IOWA Alumni Magazine | October 2013
The Future of Film
In the age of Netflix, Redbox, and online streaming films, do people still go to the movies? Jesse Kreitzer, executive director of the UI's Bijou Film Board, believes nothing beats the experience of watching an independent film on the big-screen surrounded by fellow movie aficionados.

Here, the filmmaker, M.F.A. candidate, and teaching assistant in the cinema and comparative literature department explains the benefits that Iowa City will reap from the Bijou's new partnership with the nonprofit theater FilmScene and why conditions are ripe for microcinemas—small movie theaters that screen independent films—to flourish nationwide.

But, didn't the Bijou just close?

Since 1972, the Bijou has built its reputation as one of the nation's top studentrun theaters. And while we did close our location in the Iowa Memorial Union this summer, the final credits aren't rolling. Our reach will only grow through a partnership with FilmScene, a local nonprofit dedicated to showcasing independent and international films in the heart of downtown.

While the Bijou has always served both the UI student body and the larger community, it was difficult to attract new patrons in our former location. We're confident that our new space shared with FilmScene—in the former Vito's building on the Ped Mall—will serve the community better. FilmScene will cover the day-today operational expenses, so the Bijou can use its budget to bring in more filmmakers and other guest speakers. When it opens this month, the space will become a hub for the arts, where movie fans can meet for inspired dialogue, special programming, and filmmaking workshops in our lobby, café, or on the rooftop patio.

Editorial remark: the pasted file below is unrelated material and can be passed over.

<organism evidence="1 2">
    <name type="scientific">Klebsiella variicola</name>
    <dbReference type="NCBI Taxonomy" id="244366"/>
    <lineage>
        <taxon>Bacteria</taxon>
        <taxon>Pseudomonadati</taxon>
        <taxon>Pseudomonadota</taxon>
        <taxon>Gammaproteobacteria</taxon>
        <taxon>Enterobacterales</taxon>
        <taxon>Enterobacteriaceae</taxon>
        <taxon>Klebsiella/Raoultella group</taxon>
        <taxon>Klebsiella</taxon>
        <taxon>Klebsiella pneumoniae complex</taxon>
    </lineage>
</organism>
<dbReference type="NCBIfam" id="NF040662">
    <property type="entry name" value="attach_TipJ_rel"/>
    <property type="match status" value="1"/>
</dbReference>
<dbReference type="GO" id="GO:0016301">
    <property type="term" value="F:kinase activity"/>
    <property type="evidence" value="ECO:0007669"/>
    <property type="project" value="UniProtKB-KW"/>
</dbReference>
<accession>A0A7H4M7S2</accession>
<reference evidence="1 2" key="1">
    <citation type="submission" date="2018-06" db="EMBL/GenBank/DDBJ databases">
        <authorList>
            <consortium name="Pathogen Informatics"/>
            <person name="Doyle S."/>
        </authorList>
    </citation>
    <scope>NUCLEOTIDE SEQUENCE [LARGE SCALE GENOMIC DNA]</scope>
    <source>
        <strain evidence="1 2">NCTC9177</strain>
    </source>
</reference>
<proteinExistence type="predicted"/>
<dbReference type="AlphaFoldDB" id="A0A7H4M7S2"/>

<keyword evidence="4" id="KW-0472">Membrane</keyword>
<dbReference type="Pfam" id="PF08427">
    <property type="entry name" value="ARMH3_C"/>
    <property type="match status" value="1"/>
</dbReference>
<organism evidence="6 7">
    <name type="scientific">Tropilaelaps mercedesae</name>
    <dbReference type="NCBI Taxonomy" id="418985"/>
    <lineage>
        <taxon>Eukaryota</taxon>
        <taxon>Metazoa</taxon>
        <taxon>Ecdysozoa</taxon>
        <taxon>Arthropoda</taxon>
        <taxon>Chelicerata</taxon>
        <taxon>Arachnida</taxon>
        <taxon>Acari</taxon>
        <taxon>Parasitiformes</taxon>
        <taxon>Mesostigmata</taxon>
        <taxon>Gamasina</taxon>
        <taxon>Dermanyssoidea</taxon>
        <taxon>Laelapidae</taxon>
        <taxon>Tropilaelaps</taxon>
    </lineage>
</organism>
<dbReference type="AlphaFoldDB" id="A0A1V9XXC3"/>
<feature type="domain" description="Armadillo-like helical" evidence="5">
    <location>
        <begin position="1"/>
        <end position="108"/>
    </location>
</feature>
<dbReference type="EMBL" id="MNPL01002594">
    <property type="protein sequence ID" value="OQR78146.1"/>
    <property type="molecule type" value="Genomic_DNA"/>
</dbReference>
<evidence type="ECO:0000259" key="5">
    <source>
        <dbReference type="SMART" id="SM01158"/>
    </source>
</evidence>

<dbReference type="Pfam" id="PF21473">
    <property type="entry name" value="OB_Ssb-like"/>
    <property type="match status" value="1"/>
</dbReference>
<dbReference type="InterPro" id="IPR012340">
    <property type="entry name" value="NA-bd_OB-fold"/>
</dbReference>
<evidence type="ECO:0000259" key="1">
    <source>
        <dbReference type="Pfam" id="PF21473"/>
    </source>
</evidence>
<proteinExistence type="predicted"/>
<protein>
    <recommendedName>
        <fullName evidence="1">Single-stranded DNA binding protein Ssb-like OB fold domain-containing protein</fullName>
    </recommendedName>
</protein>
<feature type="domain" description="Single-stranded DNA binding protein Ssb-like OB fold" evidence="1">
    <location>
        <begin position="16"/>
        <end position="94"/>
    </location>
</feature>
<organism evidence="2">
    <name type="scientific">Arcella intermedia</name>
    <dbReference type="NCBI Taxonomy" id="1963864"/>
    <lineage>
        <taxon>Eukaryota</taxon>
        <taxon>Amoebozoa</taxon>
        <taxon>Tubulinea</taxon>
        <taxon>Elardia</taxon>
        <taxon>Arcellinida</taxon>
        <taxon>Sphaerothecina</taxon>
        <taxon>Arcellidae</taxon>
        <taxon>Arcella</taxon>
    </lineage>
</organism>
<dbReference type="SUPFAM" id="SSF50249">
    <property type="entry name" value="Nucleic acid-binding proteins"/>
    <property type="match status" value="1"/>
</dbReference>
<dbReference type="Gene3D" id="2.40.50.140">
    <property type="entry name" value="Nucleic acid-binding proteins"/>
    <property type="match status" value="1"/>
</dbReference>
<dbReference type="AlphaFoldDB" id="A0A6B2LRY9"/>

What is independent cinema?

Independent cinema is a slippery term, but it's defined as any film made outside of the studio system; such a small fraction of the films produced each year come from Hollywood. Chances are everyone has seen an independent film, which includes everything from obscure foreign productions to Oscar favorites such as The King's Speech and Beasts of the Southern Wild.

Why is it important?

Advancements in digital technology have made filmmaking more democratic and accessible than in the past, and the Internet provides more avenues for filmmakers to distribute their films and reach their target viewers. While studio productions with massive budgets often pander to a general audience, independent films have more freedom to tell rich and compelling stories about the human condition. They also break conventions in filmmaking, finding progressive ways of storytelling that are later adopted by Hollywood.

Similarly, microcinemas offer something different, a more intimate setting where people can watch smaller films together. Locally, 793 donors showed their support for the arts by donating $91,000 to FilmScene in a crowdfunding campaign. Specialized movie theaters like the Bijou/FilmScene space have popped up in many metropolitan areas due to audience demand, strengthening community bonds and adding to the cultural vibrancy of a city.

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For more information on Iowa City's newest movie theater, visit the Bijou at or FilmScene at

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